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fourth as many pence as farthings, one-twelfth as many shillings as pence, and one-twentieth as many pounds as shillings.

COR.—A lower denomination is reduced to a higher one by division.

Reduce 1095 farthings to pence, shillings, and pounds.

4 ) 1095 farthings. 12 ) 273 ... 3 far. 20) 22 9d.

£1 28. 9d. 3 far. The first remainder is farthings, the second pence, and the third shillings. Reduce £1 2s. 9d. 3 far. to farthings.

20
22 shillings.

12

273 pence.

4

1095 farthings. In reducing a higher denomination to a lower one, begin by multiplying by the number of the next lower denomination that makes one of the higher, and if it be a compound number, add to the product the number of the lower denomination, and continue this process until you reach the lowest denomination.

In reducing a lower to a higher denomination, divide by the number of the lowest denomination that makes one of the next higher, and if there be a remainder, it will be of the lowest denomination, etc.

CoR.-In the computation of compound numbers, instead of carrying a unit to a higher order for every ten, as in abstract numbers, a unit is carried to a higher denomination as often as the sum reaches the number that it takes of the lower denomination to make one of the next higher denomination; thus, as 4 farthings make 1 penny, as often as the sum of the farthings reaches four, one must be carried to the pence; and as 12 pence make 1 shilling, in computing pence as many must be carried to shillings as the number of times 12 is contained in the number of pence; 1 from shillings to pounds for

every 20.

In division, the order is reversed, as then we begin with the highest denomination and descend.

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The sum of the first column is 9 farthings, which is 2 times 4 and 1; the 1 is farthings, and must be placed under the farthings; the 2 is carried to the next denomination and added with the pence, the sum of which is 35; that is, 2 times 12 and 11, that is, 2 shillings and 11 pence; the 2 is added with the shillings, making the sum 45, which is £2 58.; the shillings are placed under the shillings and the 2 carried to the pounds, the sum of which is 24.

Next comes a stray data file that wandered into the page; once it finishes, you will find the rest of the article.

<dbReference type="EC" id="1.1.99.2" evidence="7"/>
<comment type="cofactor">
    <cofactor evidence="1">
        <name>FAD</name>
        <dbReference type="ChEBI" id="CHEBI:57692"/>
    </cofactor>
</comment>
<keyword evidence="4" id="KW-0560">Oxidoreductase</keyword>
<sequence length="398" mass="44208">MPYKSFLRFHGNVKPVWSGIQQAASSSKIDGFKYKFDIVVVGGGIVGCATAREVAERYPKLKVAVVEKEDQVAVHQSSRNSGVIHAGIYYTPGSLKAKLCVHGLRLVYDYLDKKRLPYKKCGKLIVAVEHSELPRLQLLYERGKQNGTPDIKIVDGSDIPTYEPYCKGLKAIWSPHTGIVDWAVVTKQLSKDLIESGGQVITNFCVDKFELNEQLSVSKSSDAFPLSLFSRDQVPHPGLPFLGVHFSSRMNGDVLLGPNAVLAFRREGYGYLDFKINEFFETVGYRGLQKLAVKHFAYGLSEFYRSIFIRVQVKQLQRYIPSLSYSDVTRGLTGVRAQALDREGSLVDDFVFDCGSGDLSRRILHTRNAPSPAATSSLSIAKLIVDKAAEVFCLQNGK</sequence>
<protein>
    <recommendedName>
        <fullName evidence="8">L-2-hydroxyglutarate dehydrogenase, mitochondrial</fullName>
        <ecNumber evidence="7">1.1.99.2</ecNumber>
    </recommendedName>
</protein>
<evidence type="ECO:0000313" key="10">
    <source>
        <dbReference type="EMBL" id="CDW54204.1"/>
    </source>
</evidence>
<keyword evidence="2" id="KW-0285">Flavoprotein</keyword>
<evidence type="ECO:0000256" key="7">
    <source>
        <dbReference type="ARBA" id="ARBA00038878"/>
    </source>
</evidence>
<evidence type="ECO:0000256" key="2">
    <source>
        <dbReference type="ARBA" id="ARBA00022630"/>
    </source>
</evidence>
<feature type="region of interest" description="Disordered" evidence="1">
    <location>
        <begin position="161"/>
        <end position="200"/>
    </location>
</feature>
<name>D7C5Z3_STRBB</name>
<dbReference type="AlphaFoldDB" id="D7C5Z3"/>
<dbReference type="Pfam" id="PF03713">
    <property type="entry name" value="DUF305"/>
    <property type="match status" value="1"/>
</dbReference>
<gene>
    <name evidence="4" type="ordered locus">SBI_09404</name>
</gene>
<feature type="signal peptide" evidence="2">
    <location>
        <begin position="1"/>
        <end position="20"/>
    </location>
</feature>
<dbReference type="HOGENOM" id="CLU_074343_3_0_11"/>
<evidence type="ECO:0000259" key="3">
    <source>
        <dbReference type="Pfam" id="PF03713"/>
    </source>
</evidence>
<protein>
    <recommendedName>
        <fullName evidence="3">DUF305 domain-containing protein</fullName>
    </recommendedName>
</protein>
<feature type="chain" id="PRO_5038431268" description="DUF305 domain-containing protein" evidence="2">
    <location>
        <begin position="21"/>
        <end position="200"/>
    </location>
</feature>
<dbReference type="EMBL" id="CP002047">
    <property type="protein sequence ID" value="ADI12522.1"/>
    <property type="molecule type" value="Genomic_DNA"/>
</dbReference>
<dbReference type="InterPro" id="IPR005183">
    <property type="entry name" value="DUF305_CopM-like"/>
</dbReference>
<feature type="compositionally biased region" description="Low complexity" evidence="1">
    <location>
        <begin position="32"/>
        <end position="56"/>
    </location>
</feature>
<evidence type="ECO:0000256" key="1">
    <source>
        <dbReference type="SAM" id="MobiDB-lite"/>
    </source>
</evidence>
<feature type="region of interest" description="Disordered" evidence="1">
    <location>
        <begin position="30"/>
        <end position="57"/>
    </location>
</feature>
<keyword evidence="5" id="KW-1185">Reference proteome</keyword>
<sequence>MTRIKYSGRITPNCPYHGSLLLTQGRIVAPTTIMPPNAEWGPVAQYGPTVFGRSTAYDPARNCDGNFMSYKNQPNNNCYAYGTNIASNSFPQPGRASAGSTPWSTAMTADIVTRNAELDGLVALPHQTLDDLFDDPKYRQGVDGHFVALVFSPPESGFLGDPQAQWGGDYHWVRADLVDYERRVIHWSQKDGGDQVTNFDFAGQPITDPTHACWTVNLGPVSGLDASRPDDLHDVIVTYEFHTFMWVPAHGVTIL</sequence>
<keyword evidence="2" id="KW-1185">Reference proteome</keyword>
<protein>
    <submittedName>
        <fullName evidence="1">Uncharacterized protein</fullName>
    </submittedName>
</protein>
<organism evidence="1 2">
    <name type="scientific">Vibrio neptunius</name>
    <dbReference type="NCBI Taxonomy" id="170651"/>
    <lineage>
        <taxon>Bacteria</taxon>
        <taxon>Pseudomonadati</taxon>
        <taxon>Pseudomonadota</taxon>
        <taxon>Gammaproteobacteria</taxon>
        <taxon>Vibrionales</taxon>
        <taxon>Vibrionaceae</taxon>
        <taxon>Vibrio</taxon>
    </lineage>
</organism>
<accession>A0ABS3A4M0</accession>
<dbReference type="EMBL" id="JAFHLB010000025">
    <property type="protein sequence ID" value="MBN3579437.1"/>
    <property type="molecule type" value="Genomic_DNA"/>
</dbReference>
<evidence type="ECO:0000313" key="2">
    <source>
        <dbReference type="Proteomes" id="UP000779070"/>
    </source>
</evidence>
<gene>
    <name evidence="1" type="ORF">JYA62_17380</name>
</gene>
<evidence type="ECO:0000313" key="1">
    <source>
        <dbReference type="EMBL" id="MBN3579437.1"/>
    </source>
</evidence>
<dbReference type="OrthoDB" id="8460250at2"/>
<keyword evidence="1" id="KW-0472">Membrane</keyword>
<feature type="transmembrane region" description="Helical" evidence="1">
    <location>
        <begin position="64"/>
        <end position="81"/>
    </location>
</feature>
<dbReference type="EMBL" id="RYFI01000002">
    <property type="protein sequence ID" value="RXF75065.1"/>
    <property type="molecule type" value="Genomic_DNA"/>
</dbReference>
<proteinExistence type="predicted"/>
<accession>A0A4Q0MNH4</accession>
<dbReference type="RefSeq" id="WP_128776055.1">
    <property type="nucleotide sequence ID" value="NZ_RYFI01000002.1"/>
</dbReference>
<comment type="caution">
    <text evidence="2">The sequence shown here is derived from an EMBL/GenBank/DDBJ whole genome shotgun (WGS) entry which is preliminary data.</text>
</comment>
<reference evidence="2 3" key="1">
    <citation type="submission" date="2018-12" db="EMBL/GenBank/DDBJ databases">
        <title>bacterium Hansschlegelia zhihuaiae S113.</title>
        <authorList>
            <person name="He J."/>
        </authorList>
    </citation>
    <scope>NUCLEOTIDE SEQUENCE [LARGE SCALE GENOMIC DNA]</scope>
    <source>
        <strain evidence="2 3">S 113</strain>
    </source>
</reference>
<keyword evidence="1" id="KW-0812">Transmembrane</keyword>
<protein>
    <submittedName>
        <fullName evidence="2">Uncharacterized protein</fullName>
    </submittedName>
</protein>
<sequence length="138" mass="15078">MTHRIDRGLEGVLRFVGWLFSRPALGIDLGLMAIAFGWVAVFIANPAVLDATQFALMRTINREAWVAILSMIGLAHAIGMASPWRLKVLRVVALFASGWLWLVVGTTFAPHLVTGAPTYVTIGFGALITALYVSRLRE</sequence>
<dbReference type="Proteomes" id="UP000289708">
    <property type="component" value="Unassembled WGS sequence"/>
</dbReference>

8.

54

d. far. 2. From

6

5 1 28 7 명 6 3

£25 18s. 10d. 2 far. As you cannot subtract 3 farthings from 1 farthing, you must borrow 1 penny, which is 4 farthings; this 4 and the 1 make 5; then 3 from 5, 2 remains; the 1 penny borrowed must be carried to the 6, which makes 7, which cannot be subtracted from 5; 1 shilling, that is, 12 pence, must be borrowed and added to the 5, which makes 17; 7 from 17, 10 remains; 1 shilling to carry to 7 makes 8, which cannot be taken from 6; 1 pound, that is, 20 shillings, must be borrowed and added to the 6, making 26, from which subtract 8 and 18 remains; and £l to carry to 28, making 29, which is subtracted from 54 and 25 remains.

REM.—When the subtrahend is less than the minuend, the difference can be taken directly. .

£

d. far. 3. Multiply 4 6

5 3 by

5 £21 12s. 4 3

4
5

6
5

5 5

3 5

21 20 ) 32

25 4) 15 £1 12s.

3

3d. 3 far. 12) 28

2s. 4d. COR.—Multiply each denominate number, and divide the product by the number of this denomination that it

takes to make one of the higher, and carry the number of times it is contained to the higher denomination, and place the remainder under its kind.

4. Multiply £48 12s. 7d. 2 far. by 6.
5. Divide 4) £5 68. 3d. 1 far. by 4.

£1 68. 6d. 37 far. 4 is contained in 5, once and £l over; this £1 is 20 shillings, which added to the 6 shillings make 26 shillings, into which 4 is contained 6 times and 2 shillings over; this 2 shillings is 24 pence, which added to tà: pence, makes 27 pence, in which 4 is contained 6 times and 3 pence over, which is 12 farthings, and I more make 13, in which 4 is contained 31 times. 6. Divide £754 15s. 9d. 3 far. by 27.

27 ) £754 158. 9d. 3 far. ( £27

54 214 189

25

20
515 ( 19s. Add the 158.
217
245
243

2
12
33 ( 1d. Add the 9d.
27
6
4
27 ( 1 far. Add the 3 far.

27
Quotient = £27 19s. 1d. 1 far.

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£182 20 ) 158 (7 12) 218
140

18s. 2d.

18 REM.-Observe these solutions carefully; for if they are understood, there is no further difficulty in denominate numbers; the principle is the same in all, the tables alone differ.

EXAMPLES

1. In 2 dollars, how many cents? How many mills ?

$2 x 100 = 200 cents.

2 x 1000 = 2000 mills. 2. In 5 dollars, how many cents? How many mills? 3. In 7 dollars, how many cents? How many mills? 4. In 5 dollars 15 cents, how many cents ? How

many mills ?

$5 = 500 cents.

15

515 cents = 5150 mills.

5. In 6 dollars 15 cents and 3 mills, how many mills ? 6. In 500 cents, how many dollars ? 188 = $5, Ans. 7. In 625 cents, how many dollars and cents ?

Ans. $6.25.

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